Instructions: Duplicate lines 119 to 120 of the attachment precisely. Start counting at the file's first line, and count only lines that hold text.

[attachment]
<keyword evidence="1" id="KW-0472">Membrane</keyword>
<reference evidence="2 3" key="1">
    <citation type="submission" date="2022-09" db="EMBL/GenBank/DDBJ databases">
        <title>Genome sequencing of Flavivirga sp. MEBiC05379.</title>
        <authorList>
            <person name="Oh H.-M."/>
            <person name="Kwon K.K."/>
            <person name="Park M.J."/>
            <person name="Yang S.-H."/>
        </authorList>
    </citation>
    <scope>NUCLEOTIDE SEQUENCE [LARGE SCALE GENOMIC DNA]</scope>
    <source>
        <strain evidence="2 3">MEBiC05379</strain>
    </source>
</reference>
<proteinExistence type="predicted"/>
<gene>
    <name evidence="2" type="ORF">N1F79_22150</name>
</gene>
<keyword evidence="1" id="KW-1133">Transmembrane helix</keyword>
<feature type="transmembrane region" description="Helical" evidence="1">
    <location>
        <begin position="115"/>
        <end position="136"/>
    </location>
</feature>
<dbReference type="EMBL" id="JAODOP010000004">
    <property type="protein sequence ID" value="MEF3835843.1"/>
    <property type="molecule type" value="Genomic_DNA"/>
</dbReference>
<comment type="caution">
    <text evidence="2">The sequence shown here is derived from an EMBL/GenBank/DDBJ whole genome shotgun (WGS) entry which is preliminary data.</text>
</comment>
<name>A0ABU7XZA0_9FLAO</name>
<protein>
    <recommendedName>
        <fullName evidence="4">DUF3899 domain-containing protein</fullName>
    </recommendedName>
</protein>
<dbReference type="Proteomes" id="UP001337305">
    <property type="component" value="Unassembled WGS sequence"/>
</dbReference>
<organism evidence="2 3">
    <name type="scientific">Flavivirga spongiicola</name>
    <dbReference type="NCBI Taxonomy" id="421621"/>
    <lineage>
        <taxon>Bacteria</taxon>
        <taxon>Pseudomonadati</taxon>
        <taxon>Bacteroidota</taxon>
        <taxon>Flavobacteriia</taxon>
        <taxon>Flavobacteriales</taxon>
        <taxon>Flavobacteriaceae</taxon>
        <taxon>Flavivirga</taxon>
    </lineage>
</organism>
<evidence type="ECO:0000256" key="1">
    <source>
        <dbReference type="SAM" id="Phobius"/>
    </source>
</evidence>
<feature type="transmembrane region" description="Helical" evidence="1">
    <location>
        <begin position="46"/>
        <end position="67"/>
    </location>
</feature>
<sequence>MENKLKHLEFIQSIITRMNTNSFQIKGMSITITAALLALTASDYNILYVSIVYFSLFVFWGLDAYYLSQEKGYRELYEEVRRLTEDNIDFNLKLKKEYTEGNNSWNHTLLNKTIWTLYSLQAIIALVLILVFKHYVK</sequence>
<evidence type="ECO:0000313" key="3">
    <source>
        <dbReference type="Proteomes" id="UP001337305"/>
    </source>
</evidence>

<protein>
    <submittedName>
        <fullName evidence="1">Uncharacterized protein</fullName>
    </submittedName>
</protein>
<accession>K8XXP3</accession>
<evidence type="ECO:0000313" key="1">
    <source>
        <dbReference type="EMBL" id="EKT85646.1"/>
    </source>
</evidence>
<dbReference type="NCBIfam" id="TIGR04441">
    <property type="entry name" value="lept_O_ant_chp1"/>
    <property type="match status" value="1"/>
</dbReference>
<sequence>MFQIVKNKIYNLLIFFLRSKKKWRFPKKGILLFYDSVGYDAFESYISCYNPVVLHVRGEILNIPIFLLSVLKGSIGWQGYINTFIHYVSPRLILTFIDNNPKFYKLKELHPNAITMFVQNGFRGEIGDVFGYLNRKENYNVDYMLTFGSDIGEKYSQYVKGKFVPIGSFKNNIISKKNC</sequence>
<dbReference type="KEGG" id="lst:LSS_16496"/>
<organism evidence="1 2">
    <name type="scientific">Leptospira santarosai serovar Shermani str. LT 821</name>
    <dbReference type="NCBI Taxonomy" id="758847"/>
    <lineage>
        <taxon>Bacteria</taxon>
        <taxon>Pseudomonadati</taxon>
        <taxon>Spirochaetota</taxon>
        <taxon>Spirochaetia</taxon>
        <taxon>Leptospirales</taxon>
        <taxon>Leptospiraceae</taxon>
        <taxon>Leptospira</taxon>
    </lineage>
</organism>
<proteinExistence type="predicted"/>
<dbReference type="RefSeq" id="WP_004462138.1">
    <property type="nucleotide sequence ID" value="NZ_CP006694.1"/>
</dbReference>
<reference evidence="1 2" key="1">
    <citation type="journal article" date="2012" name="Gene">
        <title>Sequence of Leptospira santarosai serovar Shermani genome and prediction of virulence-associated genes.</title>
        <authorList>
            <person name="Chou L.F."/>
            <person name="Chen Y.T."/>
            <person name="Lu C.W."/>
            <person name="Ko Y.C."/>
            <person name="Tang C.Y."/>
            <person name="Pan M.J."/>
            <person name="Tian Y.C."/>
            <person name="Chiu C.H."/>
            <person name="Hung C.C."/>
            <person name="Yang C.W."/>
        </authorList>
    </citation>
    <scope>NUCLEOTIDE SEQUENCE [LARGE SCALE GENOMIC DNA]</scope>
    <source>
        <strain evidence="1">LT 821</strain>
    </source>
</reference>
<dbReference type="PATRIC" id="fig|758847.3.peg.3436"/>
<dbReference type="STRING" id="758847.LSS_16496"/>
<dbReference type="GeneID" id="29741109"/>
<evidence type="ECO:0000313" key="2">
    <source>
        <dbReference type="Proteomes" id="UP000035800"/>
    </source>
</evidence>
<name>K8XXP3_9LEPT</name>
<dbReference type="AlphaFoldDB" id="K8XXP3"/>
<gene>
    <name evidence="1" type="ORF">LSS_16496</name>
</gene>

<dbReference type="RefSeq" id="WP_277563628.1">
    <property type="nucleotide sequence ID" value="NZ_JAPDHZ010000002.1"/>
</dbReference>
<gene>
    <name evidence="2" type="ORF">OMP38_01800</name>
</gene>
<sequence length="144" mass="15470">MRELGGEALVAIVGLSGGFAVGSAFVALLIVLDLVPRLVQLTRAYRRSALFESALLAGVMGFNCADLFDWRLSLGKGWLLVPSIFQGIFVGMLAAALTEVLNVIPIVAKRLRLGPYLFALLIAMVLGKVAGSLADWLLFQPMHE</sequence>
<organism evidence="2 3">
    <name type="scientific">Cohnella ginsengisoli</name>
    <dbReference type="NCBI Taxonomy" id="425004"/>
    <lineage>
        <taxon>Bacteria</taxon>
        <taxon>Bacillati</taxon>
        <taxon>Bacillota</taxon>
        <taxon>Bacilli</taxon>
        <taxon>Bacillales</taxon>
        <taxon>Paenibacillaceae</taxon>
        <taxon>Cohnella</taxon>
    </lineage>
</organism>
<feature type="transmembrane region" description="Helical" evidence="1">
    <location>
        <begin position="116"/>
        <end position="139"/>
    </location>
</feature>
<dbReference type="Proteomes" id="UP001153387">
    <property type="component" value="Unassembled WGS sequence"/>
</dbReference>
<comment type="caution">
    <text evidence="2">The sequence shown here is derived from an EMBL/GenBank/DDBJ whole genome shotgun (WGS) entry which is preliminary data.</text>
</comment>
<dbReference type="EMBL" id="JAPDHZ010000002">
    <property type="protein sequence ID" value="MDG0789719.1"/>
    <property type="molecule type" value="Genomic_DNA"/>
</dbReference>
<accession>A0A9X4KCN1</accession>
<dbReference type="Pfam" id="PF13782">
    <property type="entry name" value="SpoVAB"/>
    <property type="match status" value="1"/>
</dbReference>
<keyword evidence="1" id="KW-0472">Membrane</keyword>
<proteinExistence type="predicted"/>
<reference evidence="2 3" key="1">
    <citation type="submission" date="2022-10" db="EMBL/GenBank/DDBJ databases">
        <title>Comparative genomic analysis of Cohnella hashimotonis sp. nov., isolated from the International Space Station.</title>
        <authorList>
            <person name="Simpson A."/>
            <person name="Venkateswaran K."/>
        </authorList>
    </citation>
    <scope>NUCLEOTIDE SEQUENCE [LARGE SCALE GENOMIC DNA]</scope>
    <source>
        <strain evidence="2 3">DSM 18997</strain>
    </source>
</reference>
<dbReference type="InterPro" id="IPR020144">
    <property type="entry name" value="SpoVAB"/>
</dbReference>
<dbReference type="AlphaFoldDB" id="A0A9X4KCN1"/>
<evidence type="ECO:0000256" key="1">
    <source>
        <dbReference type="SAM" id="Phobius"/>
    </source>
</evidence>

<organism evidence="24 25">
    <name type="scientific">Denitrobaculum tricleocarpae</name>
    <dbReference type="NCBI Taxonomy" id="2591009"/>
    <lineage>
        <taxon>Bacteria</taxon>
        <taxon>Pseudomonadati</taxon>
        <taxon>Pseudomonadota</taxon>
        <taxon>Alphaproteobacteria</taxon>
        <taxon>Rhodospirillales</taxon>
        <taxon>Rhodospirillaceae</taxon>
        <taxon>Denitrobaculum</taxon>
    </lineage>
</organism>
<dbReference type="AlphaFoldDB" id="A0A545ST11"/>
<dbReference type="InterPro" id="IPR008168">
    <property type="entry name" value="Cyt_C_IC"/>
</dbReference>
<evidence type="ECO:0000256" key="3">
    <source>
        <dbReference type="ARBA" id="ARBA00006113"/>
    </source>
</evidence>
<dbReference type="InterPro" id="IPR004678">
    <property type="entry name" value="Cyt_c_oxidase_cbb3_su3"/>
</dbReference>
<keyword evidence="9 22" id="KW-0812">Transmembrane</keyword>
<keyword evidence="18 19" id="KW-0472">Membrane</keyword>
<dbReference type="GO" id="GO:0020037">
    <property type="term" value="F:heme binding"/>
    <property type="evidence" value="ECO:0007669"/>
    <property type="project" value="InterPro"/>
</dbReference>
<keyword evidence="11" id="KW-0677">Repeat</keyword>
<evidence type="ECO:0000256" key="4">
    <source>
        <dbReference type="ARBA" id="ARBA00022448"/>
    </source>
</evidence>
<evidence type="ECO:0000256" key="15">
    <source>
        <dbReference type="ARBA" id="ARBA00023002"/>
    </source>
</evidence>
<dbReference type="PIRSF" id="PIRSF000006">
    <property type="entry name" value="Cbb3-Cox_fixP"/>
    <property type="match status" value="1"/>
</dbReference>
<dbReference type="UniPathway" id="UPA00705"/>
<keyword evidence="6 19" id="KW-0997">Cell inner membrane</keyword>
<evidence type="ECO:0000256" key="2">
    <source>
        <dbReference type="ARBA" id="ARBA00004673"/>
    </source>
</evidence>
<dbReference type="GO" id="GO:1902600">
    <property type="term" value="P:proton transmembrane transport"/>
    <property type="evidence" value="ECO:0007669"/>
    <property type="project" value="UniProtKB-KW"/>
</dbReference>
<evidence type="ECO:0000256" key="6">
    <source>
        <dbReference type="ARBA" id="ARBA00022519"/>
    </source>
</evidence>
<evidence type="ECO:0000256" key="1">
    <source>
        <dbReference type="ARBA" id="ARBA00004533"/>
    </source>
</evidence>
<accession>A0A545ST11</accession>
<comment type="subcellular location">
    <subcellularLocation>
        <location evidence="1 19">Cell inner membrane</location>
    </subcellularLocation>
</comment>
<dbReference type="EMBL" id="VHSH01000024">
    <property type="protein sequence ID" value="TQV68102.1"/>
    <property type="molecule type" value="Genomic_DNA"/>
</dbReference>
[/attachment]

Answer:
            <person name="Chiu C.H."/>
            <person name="Hung C.C."/>